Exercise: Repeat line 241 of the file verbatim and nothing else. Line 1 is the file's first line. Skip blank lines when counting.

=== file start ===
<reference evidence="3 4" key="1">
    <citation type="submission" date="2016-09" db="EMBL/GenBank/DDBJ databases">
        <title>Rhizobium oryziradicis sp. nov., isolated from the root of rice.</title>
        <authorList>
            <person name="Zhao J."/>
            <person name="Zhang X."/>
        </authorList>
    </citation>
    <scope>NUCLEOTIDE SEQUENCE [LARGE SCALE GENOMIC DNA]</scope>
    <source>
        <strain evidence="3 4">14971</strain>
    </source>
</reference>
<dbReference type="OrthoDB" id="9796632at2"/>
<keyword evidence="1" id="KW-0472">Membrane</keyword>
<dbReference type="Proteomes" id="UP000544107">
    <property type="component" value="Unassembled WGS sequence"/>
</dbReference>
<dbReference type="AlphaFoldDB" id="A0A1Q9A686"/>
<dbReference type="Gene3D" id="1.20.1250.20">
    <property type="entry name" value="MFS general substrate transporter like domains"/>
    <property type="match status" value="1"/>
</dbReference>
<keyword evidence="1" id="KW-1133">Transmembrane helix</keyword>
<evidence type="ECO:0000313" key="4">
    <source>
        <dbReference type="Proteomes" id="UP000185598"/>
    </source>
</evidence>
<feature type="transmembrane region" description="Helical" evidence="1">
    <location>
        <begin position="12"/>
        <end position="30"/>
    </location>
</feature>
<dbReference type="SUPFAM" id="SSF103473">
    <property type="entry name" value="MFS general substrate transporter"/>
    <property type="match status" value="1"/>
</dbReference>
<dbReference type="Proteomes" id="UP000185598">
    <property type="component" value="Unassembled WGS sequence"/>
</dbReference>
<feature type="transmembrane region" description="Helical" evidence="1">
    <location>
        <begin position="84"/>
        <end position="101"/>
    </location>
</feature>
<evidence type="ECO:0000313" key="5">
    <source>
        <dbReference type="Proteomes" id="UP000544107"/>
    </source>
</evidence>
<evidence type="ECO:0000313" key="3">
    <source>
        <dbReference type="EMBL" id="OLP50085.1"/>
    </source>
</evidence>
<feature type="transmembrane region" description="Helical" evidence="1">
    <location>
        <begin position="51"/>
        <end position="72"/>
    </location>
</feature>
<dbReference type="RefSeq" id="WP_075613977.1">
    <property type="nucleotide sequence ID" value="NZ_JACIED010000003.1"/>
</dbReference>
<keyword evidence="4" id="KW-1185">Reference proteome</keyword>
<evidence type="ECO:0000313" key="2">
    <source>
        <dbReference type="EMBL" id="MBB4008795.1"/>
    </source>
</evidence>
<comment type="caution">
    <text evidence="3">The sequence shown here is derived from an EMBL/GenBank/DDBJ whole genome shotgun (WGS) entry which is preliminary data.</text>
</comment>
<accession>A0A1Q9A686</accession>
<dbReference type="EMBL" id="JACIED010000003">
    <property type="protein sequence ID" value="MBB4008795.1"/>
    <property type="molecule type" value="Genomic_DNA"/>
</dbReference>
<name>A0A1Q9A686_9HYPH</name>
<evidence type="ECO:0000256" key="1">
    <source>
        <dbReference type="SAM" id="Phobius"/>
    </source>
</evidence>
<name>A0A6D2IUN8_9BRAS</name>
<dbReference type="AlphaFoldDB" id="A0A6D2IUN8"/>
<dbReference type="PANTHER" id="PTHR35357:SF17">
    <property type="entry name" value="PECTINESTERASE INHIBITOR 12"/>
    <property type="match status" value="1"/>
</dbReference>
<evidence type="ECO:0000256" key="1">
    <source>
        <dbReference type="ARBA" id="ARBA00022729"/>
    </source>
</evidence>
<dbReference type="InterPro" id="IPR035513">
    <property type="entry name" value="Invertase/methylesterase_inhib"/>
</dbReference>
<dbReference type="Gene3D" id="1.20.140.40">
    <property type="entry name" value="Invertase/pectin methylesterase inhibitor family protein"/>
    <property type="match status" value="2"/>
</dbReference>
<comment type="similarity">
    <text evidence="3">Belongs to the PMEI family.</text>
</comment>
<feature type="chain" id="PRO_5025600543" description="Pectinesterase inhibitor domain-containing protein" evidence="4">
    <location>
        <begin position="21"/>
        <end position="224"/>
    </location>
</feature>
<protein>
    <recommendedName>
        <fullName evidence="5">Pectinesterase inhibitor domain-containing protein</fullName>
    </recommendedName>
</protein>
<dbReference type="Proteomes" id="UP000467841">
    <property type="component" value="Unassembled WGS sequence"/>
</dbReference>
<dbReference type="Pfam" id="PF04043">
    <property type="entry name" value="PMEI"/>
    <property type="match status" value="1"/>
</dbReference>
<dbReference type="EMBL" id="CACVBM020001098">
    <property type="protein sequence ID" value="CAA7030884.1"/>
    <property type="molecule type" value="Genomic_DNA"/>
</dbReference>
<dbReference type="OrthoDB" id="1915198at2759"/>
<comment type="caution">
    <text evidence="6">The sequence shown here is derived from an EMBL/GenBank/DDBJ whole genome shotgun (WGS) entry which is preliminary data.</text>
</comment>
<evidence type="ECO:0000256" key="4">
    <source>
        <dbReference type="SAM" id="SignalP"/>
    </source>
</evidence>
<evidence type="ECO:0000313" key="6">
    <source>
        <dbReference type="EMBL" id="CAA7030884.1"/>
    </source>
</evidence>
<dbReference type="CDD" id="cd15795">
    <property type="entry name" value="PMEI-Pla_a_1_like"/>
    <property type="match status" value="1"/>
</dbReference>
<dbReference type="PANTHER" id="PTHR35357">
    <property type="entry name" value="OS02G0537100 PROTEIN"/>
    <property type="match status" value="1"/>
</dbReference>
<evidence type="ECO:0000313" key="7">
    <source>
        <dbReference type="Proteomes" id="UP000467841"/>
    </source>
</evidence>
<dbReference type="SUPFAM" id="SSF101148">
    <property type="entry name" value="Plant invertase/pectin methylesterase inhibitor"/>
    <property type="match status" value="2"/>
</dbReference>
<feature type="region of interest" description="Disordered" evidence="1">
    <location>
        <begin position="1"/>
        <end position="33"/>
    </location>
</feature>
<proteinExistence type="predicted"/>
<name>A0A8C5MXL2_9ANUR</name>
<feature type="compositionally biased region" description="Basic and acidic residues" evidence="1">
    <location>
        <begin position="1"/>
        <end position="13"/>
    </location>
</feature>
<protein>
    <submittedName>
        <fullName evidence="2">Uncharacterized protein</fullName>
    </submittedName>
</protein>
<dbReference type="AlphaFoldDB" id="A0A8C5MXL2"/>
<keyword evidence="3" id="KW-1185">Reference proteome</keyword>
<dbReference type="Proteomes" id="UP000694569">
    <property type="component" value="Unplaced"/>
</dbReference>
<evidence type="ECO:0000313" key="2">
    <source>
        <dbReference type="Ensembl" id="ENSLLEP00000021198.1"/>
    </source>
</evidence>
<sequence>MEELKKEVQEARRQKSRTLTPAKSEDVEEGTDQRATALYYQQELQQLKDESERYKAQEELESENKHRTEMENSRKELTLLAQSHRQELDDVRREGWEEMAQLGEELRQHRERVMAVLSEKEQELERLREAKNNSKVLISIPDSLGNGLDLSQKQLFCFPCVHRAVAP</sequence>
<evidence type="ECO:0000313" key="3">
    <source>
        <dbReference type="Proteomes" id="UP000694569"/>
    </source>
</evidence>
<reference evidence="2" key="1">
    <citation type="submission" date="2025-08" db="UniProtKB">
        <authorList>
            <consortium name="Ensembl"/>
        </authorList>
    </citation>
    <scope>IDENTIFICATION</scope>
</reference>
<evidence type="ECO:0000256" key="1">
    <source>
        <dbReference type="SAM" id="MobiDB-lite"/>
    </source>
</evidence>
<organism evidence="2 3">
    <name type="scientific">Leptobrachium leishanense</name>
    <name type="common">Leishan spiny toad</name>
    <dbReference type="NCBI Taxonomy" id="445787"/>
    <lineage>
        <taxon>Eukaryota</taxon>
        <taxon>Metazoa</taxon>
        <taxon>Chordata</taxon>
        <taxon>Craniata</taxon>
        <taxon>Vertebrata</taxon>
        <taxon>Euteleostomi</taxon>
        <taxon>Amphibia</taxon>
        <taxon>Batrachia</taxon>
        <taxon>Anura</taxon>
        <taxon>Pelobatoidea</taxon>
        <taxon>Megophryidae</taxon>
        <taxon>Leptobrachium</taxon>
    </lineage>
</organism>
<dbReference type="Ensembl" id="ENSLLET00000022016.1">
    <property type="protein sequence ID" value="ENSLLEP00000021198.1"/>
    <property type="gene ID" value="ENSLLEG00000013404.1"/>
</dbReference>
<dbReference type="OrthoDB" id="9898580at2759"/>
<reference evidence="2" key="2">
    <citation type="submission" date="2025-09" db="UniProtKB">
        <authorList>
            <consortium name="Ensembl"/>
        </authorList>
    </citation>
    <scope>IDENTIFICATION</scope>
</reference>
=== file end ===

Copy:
</reference>